10. Calls for the development of strengthened analytical and monitoring capabilities of Russian misinformation campaigns and calls on the Commission to set aside adequate funding for concrete projects aimed at countering Russian misinformation within the EU by promoting and strengthening media pluralism and objective information within the EU;

11. Calls on the EU to provide support to projects aimed at promoting and developing high journalistic standards, freedom of the media, and unbiased and trustworthy information, including in the Russian-language in Eastern Partnership countries and Russia in order to provide Russian-speaking audiences with credible and independent sources of information;

12. Calls on the Commission to propose legislation for full transparency of European political parties and mechanisms such as a transparency register, as recommended by the Council of Europe with regard to political and economic stakeholders outside the EU and calls on EU Member States to devise a coordinated mechanism to collect, monitor and report financial, political or technical assistance provided by Russia to political parties and other organisations within the EU;

13. Stresses the importance of continued support for independent civil society activists, human rights defenders, bloggers, independent media, outspoken academics and public figures and NGOs, with a view to promoting democratic values, fundamental freedoms and human rights in Russia and in occupied Crimea; underlines the need to promote people-to-people contacts and to maintain strong dialogue and cooperation between civil society actors and local authorities, with a view to improving mutual understanding;

14. Calls on the European Cyber Crime Centre at Europol to spearhead and develop a “Cyber Threat Monitoring and Awareness programme” and to act as a ‘clearing house’ of information on unlawful cyber activities that either originate from or are abetted (material, technical, or financial) by the Russian Federation. Periodical information highlighting activity in which the Russian Federation was part should be included in the Europol online media section, infographics and online guides and mainstreamed for public awareness and prevention purposes.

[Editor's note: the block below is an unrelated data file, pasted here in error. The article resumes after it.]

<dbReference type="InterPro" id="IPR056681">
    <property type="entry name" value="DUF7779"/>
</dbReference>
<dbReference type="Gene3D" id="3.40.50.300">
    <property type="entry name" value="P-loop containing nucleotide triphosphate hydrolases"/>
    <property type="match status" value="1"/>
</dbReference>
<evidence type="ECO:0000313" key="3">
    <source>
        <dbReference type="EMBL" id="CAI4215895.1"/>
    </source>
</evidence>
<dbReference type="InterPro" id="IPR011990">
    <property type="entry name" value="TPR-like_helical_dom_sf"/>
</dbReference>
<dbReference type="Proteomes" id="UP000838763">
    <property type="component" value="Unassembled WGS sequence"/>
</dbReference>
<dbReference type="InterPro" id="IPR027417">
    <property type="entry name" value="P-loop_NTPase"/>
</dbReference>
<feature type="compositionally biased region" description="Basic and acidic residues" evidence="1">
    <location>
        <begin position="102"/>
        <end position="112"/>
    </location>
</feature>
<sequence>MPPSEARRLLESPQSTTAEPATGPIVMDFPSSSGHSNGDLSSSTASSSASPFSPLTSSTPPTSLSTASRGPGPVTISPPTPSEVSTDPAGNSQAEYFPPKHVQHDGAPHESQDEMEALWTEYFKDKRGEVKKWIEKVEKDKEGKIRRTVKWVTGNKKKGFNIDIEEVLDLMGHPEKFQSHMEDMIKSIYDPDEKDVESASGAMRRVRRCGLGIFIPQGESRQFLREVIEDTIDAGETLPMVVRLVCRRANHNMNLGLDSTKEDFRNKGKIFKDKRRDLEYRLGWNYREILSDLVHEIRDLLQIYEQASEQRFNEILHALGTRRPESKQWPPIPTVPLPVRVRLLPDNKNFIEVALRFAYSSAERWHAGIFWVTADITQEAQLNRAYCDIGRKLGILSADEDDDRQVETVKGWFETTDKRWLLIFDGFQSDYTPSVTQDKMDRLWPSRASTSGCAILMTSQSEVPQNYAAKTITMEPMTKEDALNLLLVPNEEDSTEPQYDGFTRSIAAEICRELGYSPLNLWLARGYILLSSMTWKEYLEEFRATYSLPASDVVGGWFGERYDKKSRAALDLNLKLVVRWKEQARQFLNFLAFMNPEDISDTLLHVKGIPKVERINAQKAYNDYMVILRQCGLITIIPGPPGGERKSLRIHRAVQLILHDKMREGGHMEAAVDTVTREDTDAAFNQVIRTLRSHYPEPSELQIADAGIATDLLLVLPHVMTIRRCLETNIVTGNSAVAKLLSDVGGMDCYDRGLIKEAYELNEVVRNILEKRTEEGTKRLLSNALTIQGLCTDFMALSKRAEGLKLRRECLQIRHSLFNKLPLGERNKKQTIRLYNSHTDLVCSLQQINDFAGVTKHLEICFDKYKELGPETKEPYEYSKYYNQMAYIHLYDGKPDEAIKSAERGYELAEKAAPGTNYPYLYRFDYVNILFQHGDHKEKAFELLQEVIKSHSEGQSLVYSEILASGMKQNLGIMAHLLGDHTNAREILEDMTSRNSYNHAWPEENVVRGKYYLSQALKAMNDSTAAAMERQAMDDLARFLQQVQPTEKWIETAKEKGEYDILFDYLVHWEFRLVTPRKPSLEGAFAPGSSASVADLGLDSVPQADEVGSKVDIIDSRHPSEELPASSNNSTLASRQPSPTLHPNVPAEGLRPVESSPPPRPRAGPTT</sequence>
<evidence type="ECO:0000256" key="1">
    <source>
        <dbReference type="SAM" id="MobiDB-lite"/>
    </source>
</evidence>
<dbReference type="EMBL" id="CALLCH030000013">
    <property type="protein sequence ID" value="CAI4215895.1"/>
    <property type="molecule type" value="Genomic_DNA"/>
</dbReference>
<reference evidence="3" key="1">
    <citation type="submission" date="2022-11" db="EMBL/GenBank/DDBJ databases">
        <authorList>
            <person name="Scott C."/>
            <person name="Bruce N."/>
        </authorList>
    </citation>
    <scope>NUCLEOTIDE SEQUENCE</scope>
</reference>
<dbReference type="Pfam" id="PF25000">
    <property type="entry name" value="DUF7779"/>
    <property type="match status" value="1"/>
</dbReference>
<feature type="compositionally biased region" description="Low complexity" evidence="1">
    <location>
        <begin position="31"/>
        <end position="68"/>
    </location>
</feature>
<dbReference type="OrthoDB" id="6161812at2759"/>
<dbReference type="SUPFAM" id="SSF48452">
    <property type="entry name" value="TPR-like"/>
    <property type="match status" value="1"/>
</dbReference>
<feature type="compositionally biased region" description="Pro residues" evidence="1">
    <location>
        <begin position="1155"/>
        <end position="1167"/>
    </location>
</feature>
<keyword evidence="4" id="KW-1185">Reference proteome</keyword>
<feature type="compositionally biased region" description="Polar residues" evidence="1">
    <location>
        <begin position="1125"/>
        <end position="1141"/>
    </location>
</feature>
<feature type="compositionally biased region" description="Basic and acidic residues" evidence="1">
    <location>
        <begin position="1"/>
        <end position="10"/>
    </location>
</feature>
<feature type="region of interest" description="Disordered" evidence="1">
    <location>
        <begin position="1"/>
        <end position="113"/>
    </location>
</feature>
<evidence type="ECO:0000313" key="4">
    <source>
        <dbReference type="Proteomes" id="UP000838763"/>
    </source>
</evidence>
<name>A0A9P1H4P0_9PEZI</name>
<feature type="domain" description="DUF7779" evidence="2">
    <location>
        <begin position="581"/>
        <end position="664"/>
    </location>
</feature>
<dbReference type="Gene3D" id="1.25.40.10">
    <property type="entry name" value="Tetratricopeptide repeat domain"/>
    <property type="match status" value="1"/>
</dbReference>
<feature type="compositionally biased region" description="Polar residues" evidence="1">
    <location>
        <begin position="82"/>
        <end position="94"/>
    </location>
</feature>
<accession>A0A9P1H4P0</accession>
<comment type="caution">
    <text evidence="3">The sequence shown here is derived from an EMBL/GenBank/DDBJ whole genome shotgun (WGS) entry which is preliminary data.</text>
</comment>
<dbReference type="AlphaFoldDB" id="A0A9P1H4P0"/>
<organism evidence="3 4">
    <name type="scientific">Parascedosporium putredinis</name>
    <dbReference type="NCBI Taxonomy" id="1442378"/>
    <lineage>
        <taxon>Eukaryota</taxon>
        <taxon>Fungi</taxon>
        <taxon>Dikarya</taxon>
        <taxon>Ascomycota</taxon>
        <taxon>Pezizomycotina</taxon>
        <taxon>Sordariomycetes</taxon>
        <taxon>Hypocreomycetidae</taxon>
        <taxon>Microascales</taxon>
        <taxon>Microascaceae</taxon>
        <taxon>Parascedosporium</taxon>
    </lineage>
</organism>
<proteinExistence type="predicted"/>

15. Calls on the Russian Federation to constructively engage in the ongoing discussions by the Organisation for Security and Co-operation in Europe (OSCE) to modernise the Vienna Document, regarding military transparency.

16. Calling upon the Russian Federation to fully comply with its international obligations as a member of the Council of Europe, the Organisation for Security and Cooperation in Europe, and as a signatory to the Universal Declaration of Human Rights, by which it has committed itself to the principles of democracy, the rule of law and respect for human rights;

17. Calls on the EU not to rule out prematurely foreign policy tools, including sanctions, should the Russian Federation continue to violate international law;

18. Calls on the EU and its Member States to expand and strengthen security cooperation with NATO and reinforce the Euro-Transatlantic Partnership along the lines of the NATO Warsaw Declaration;

19. Is of the opinion that a constructive and stable relationship between the EU and Russia is desirable for mutual benefit, also in view of existing political, trade, transport and energy relations; that common challenges and interests on the world scene must be addressed, and that the divisive nature of the perception of security in Europe can be overcome by increased dialogue;